Cable and broadband giant Comcast said Thursday that it would give up its bid to take over much of 21st Century Fox, but would continue to seek control of British satellite broadcaster Sky Rupert Murdoch's media company  In a statement, Comcast said it "did not intend to pursue the acquisition of Twenty-First Century Fox's assets and instead focus on our recommended offering for Sky."
Comcast had been imprisoned in a fight with the Walt Disney Company for most of Mr. Murdoch's Fox Empire, with the cable company submitting a $ 65 billion bid on assets last month. But Comcast's offer was withdrawn by Disney with a higher bid of $ 71
Just a few weeks ago, the cable giant had begun to stray from a Fox deal to gain control of Sky, one of Europe's most sought-after media companies with more than 23 million customers in five countries. Comcast was initially attracted primarily by Fox for its international holdings, which include a 39 percent stake in the satellite TV service. Now Comcast and Fox are bidding for the other 61 percent of the company.
Comcast, the Philadelphia-based corporation, is bidding for Sky and has outperformed Fox's recent bid with an offer that valued the broadcaster at $ 34 billion, or £ 26 billion. Sky's independent board had already recommended Comcast's new terms.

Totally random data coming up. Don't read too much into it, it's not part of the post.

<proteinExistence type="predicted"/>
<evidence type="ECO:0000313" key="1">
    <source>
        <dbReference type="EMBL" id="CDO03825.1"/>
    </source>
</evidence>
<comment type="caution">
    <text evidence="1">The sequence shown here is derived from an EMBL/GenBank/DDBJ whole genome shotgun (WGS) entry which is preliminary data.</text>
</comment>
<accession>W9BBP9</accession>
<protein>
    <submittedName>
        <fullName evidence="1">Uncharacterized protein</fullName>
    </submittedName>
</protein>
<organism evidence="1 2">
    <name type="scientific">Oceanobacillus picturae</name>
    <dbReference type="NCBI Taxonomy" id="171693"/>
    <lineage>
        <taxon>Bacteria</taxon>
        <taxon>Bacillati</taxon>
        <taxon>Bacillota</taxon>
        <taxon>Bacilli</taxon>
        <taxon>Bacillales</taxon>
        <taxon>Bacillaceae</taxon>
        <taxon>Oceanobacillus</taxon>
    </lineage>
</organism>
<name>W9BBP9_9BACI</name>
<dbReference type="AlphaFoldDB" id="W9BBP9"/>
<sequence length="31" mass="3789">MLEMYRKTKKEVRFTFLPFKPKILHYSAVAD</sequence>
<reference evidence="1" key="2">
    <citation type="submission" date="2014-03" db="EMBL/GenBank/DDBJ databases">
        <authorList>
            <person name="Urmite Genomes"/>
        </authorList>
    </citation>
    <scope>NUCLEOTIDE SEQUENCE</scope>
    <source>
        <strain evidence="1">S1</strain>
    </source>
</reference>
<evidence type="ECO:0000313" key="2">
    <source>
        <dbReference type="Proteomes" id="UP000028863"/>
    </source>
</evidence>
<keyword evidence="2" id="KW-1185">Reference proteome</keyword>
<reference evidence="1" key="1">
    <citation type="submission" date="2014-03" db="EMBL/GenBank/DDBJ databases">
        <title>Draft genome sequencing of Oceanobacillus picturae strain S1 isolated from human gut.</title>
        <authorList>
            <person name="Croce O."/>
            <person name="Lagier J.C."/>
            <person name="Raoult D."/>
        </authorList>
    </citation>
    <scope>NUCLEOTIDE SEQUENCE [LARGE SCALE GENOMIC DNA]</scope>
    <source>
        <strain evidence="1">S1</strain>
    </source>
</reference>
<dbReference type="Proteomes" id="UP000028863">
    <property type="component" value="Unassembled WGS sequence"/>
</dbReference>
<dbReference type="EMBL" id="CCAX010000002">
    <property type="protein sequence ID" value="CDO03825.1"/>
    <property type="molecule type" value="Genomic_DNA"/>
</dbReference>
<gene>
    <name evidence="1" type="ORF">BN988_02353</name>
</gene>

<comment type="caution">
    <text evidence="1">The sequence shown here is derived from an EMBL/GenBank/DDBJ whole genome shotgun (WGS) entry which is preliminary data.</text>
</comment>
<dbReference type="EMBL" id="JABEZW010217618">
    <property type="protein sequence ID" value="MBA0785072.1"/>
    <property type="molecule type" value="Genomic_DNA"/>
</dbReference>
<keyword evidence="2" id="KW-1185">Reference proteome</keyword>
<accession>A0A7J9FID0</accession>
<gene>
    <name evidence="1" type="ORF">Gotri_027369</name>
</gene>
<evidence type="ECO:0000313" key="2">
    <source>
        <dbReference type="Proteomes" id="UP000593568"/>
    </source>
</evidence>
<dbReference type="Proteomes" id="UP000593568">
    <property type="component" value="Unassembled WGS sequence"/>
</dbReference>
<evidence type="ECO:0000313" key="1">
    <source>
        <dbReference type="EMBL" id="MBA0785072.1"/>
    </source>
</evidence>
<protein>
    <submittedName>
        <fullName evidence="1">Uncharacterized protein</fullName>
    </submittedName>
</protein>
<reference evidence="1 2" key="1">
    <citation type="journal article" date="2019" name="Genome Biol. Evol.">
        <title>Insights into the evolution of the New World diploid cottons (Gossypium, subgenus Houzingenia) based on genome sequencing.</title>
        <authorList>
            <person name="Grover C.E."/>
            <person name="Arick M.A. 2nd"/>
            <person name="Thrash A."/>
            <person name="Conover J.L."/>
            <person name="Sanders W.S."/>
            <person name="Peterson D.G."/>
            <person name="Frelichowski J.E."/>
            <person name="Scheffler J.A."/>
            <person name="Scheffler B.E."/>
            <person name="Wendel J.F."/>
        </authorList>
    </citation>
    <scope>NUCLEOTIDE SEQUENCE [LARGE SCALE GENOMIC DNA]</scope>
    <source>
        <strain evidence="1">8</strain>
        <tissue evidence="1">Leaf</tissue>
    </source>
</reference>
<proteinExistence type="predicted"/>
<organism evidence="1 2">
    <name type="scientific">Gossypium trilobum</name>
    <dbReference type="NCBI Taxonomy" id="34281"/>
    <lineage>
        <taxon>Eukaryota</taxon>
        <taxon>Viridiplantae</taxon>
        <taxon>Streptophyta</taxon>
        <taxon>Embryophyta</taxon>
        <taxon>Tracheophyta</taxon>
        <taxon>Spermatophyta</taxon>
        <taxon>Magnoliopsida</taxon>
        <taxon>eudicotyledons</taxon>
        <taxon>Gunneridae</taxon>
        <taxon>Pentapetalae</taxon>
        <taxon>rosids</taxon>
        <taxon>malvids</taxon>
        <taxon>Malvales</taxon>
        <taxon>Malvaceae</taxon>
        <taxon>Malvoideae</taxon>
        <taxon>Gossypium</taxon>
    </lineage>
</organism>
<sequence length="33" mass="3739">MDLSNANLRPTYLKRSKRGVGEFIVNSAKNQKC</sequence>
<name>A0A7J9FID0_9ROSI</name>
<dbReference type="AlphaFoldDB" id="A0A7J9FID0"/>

Brian L. Roberts, CEO of Comcast, praised Mr. Murdoch and Disney CEO Robert A. Iger on their deal. "I want to congratulate Bob Iger and the Disney team and thank the Murdoch and Fox family for making such a desirable and respected business," he said in a statement.
The note was a friendly signal in what had become a contentious showdown on two continents, comprising two separate transactions worth more than $ 100 billion. Mr. Robert's statement may also have been a way to send a bigger scenario to Disney: They get Fox, I get Sky. Of course, Mr Iger also wants Sky and his international reach after calling the station a "crown jewel".
Neither Disney nor Fox immediately responded to requests for comments.
If Disney and Fox approve the merger, the combined company would own movie studios that account for nearly 50 percent of North American box office this year. It would also own 60 percent of the streaming provider Hulu, which has over 20 million customers. The new Disney Fox company would also retain a 39 percent stake in Sky.
If Comcast succeeds in gaining control of Sky, another possibility could arise, so two people who are familiar with both companies are not allowed to speak publicly. The cable giant owns a 30 percent stake in Hulu, which it could sell to Disney, giving it 90 percent of the streaming service. Disney, in turn, could sell Sky's 39% stake to Comcast.